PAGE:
Chernobyl nuclear disaster shocks the world

Wednesday, September 17, 2008

Twenty-two years ago, the most serious accident in nuclear history disrupted the lives of millions of people. Massive amounts of radioactive materials were released into the environment resulting in a radioactive cloud that spread over much of Europe. The greatest contamination occurred around the Chernobyl nuclear power station in areas that are now part of Belarus, Russia, and Ukraine. People in Czechoslovakia were not in acute danger, but like others in the communist block they learnt about the nuclear accident many days after it happened and the media censorship ordered by the communist regime prevented them from taking even the most basic precautions.

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Repairs completed on Chernobyl protective shell

Thursday, August 21, 2008

MOSCOW (RIA Novosti) - Atom­stroyexport, a Russian nuclear power construction company, said on Tuesday it had completed repairs on the concrete and steel shell encasing the Chernobyl reactor one month ahead of schedule.

The work involved repairs of an area around 420 square meters over the central part of the reactor's protective shelter.

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Finnish wild mushrooms still exhibit elevated levels of caesium from Chernobyl nuclear accident

Monday, August 11, 2008

The wild mushrooms tested in various parts of Finland still exhibit elevated levels of the radioactive caesium-137 that originates from the Chernobyl accident in 1986, while the caesium content of berries and animals has already become almost zero.

In addition to mushrooms, some hares and the predatory fish in small lakes still contain radioactive caesium.

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Chernobyl Memories, Cancer Deaths Haunt Turkey's Nuclear Plans

Thursday, July 24, 2008

July 25 (Bloomberg) -- Hale Oguz blames the cancer deaths of six relatives on the Chernobyl disaster across the Black Sea more than 20 years ago. Now she's fighting plans for a nuclear plant near her home in Sinop on Turkey's northern coast.

''Chernobyl isn't history for us; it's very fresh,'' said Oguz, 54, as she walked her two dogs on a ridge overlooking the forested peninsula where the government plans a reactor. ''We are about to turn this paradise into a hell.''

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Doomed Chernobyl reactor to be buried in giant steel coffin

Monday, April 28, 2008

KIEV, Ukraine (AP) — Twenty-two years after the Chernobyl nuclear disaster, work is under way on a colossal new shelter to cover the ruins and deadly radioactive contents of the exploded Soviet-era power plant.

For years, the original iron and concrete shelter that was hastily constructed over the reactor has been leaking radiation, cracking and threatening to collapse. The new one, an arch of steel, would be big enough to contain the Statue of Liberty.

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Belarus rally chides nuclear plan on Chernobyl date

Sunday, April 27, 2008

MINSK (Reuters) - Opposition protesters marched through the capital of Belarus on Saturday to mark the 22nd anniversary of the Chernobyl nuclear disaster and denounce plans to build an atomic power station in the ex-Soviet state.

Belarus was the country most affected by the world's worst nuclear accident and the anniversary is traditionally the year's biggest rally for opponents of President Alexander Lukashenko, accused in the West of violating fundamental human rights.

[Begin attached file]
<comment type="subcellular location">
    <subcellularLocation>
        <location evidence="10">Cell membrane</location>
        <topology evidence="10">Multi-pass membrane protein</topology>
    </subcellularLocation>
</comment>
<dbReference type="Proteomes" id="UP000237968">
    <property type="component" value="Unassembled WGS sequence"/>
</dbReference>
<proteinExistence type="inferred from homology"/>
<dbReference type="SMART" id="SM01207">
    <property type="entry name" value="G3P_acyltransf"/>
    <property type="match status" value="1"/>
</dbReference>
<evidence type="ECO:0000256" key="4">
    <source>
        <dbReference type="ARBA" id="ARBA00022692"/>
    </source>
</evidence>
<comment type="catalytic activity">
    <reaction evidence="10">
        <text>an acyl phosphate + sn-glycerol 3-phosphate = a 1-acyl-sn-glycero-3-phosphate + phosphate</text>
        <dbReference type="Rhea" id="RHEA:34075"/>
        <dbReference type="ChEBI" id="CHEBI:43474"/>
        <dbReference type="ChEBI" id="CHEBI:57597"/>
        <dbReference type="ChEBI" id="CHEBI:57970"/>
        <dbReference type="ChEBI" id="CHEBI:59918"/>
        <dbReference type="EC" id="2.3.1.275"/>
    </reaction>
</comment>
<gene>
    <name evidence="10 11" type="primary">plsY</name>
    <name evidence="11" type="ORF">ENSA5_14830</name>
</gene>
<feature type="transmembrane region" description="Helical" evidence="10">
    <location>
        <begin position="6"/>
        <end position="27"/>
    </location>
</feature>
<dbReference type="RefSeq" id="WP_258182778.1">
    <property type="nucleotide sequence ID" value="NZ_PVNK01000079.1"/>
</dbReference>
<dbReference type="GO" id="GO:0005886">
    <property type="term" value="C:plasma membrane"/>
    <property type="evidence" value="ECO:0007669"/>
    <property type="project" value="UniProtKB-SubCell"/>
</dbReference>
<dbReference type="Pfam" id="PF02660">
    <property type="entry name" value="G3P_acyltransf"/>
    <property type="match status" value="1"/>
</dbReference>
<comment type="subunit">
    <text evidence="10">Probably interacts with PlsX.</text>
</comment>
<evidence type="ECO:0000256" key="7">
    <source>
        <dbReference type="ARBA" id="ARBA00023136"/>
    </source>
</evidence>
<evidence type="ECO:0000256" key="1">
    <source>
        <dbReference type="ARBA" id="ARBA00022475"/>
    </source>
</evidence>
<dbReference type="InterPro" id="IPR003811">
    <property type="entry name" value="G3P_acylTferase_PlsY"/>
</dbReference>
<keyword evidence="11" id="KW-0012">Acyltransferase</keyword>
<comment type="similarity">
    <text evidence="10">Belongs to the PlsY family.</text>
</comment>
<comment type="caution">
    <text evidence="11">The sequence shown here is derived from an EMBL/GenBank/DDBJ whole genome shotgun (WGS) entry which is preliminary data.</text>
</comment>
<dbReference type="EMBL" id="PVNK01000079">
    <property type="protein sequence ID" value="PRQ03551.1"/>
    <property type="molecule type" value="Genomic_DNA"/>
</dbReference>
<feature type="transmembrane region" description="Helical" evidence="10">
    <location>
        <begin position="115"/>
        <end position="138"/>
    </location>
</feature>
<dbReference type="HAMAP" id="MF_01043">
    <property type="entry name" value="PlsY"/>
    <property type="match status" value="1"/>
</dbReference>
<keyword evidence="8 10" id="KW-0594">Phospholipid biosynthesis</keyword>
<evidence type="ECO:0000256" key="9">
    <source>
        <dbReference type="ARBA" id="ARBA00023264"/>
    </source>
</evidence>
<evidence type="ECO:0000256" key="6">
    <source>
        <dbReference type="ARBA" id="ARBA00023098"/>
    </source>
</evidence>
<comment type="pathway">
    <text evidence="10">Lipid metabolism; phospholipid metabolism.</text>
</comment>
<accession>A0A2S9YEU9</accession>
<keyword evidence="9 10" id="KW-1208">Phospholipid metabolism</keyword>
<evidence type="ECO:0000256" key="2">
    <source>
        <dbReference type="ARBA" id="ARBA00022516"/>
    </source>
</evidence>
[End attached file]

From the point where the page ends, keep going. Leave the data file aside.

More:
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Chernobyl still felt in Wales

Friday, April 25, 2008

Twenty two years after the Chernobyl nuclear disaster, Plaid MEP Jill Evans says tomorrow's anniversary (Saturday) serves as a timely reminder of why nuclear power must be phased out.

The radioactive cloud spread radiation from Chernobyl right across Europe, and more than 300 farms in the north of Wales are still affected by restrictions imposed in the aftermath of the disaster.

Ms Evans visited the the site of the nuclear power plant two years ago with a group of MEPs and met local people whose lives were shattered by the disaster as well as people who are now working to secure the site.

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Nuclear waste storage inaugurated in Chernobyl

Friday, April 25, 2008

KIEV (AFP) — Ukraine's President Viktor Yushchenko Wednesday inaugurated a nuclear waste storage and processing centre in the contaminated zone around the Chernobyl nuclear station ahead of the catastrophe's 22nd anniversary, his press service said.

The centre's first module, constructed with the European Commission's aid, would be launched by the end of the year, Valentin Melnichenko, a project official, told AFP.

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Chernobyl’s Harvest

Sunday, April 13, 2008

It was 1:23 a.m. local time, April 26, 1986, when the operator flipped a switch to shut down Reactor 4. As he did so, a power surge triggered a blast of steam that blew the lid off of the top of the reactor, releasing a surge of radioactive particles into the spring night. A second explosion, again caused by the sudden buildup of pressure, turned part of the reactor into a fireball, sending more radioactive poison into the atmosphere.

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Chernobyl, 22 Years Later

Thursday, April 3, 2008

(CBS) Twenty-two years after the world's worst nuclear accident, radiation danger at Chernobyl is still so severe that a 16-mile area remains sealed - reached only through two checkpoints. CBS News correspondent Bill Plante was allowed inside with a camera crew.

The meltdown left a simmering stew of toxic radioactivity under the rubble, covered by a hastily built shelter that's crumbling.

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